New research in AGU’s journal Space Weather indicates storms like the 1859 Carrington Event are not as rare as scientists thought and could happen every few decades, seriously damaging modern communication and navigation systems around the globe.

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Friday fold: Angel Island “IV”

Fri, 10/04/2019 - 7:24am

Hey, let’s go back to Angel Island for today’s Friday fold. We’ve been there once, twice, thrice previously. The rocks in question are metaconglomerates that Jess Ball and I found at first only as float on the beach at Camp Reynolds, like these two examples: …Look at those beautiful elongated pebbles, transected by wee white veins! Where there’s float, there may be outcrop — Sure enough, with a minute or …

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Nosso Senhora do Livramento: another tailings dam failure in Brazil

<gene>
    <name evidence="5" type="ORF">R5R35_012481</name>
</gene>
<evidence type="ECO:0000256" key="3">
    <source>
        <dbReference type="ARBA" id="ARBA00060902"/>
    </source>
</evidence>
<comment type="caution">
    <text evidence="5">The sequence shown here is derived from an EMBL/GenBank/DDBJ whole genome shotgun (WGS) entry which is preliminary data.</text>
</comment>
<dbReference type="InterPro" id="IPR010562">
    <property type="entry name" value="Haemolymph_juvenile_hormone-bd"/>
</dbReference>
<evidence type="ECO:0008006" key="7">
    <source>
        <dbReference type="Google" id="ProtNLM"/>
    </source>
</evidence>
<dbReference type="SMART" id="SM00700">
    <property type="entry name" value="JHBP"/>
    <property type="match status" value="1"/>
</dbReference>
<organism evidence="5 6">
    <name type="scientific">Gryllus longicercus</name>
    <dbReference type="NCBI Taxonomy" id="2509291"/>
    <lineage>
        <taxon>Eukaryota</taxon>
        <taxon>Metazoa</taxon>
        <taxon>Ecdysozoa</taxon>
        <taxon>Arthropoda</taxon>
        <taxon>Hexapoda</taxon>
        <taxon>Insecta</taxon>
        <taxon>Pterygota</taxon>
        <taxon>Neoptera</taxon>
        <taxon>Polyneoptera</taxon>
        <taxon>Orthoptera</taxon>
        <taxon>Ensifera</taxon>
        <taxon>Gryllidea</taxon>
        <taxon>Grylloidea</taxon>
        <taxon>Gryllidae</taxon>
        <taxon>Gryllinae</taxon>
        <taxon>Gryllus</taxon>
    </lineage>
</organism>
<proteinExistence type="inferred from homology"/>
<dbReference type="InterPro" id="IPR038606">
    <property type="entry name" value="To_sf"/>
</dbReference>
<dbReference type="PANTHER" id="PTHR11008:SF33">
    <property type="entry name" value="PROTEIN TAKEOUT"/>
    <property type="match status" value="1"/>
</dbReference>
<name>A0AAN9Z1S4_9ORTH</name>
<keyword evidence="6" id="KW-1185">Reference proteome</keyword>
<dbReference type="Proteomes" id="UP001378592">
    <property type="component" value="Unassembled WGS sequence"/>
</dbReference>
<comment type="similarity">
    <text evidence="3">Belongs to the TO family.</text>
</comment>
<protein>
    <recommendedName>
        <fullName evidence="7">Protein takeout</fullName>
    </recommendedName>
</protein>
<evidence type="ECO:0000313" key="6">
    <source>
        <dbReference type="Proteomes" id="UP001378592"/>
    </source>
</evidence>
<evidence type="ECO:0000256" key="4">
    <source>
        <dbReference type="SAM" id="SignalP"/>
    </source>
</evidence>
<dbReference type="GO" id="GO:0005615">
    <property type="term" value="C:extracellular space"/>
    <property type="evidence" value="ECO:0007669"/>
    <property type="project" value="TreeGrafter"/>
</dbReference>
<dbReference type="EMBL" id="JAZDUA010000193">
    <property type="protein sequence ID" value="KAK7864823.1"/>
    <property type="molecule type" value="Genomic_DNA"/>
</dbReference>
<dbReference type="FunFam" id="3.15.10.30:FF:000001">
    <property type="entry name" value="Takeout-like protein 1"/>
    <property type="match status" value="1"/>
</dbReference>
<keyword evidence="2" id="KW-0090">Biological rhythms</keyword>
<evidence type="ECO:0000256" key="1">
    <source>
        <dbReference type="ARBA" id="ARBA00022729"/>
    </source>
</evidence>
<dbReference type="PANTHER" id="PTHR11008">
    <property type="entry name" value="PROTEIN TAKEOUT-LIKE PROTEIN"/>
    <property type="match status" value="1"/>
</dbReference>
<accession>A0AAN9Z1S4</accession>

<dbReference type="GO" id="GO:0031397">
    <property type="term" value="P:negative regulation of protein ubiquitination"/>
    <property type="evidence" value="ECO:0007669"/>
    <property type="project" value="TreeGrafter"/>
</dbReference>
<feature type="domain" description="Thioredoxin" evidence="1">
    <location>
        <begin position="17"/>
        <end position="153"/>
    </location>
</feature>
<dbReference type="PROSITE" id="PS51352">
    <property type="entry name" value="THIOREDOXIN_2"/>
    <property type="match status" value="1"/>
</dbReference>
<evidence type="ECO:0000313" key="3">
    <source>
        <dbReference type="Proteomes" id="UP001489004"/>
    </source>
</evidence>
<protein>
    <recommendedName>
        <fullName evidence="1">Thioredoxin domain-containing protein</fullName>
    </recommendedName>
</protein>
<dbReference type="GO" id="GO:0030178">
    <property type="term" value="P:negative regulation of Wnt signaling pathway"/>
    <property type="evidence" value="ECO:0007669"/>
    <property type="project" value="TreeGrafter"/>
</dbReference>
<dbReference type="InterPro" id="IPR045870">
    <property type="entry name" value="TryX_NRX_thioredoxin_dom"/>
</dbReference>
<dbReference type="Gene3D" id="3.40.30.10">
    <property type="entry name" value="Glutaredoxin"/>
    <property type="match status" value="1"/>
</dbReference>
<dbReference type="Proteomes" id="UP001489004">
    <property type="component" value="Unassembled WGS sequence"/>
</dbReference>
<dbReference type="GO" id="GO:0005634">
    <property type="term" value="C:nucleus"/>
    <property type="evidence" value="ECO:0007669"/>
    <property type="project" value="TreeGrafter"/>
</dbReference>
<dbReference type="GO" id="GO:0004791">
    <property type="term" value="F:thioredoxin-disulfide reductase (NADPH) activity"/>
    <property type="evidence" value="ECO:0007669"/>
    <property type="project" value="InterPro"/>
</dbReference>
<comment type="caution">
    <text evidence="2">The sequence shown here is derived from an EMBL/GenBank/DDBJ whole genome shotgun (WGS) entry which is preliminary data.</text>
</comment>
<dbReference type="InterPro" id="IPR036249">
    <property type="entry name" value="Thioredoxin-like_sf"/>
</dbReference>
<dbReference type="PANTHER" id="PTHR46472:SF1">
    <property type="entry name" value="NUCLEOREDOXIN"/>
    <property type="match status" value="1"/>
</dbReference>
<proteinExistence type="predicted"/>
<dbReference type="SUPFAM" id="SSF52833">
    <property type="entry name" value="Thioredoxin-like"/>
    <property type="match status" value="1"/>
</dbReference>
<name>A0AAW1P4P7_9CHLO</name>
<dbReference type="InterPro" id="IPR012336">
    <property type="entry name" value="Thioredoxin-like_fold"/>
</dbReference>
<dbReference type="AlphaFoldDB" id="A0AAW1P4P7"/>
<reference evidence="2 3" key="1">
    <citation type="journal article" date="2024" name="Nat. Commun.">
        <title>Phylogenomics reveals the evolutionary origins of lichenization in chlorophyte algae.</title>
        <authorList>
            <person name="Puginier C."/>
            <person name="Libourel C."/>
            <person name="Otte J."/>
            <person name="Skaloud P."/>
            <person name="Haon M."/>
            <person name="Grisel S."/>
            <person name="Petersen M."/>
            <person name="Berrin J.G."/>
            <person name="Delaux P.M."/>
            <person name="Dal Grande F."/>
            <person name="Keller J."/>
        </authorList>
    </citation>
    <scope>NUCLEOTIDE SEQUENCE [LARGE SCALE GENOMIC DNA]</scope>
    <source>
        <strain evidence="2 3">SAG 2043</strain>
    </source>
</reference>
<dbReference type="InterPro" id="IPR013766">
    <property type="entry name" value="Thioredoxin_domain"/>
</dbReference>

Fri, 10/04/2019 - 1:56am

On 1st October 2019, another significant tailings dam failure occurred in Brazil, this time at Nosso Senhora do Livramento in Mato Grosso.

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Senate Rejects Proposed Cuts, Expands Science Funding – Part 2

Thu, 10/03/2019 - 3:11pm

Just before the 2019 fiscal year ended on 30 September, the Senate Committee on Appropriations marked up and advanced ten of its twelve fiscal 2020 bills. We did a deep dive into one of the major science funding bills in Part 1 of our Senate appropriations breakdown. In this post, we’ll take a closer look into the spending bills that fund the United States Geological Survey (USGS), the Environmental Protection …

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Senate Rejects Proposed Cuts, Expands Science Funding – Part 1

Thu, 10/03/2019 - 3:10pm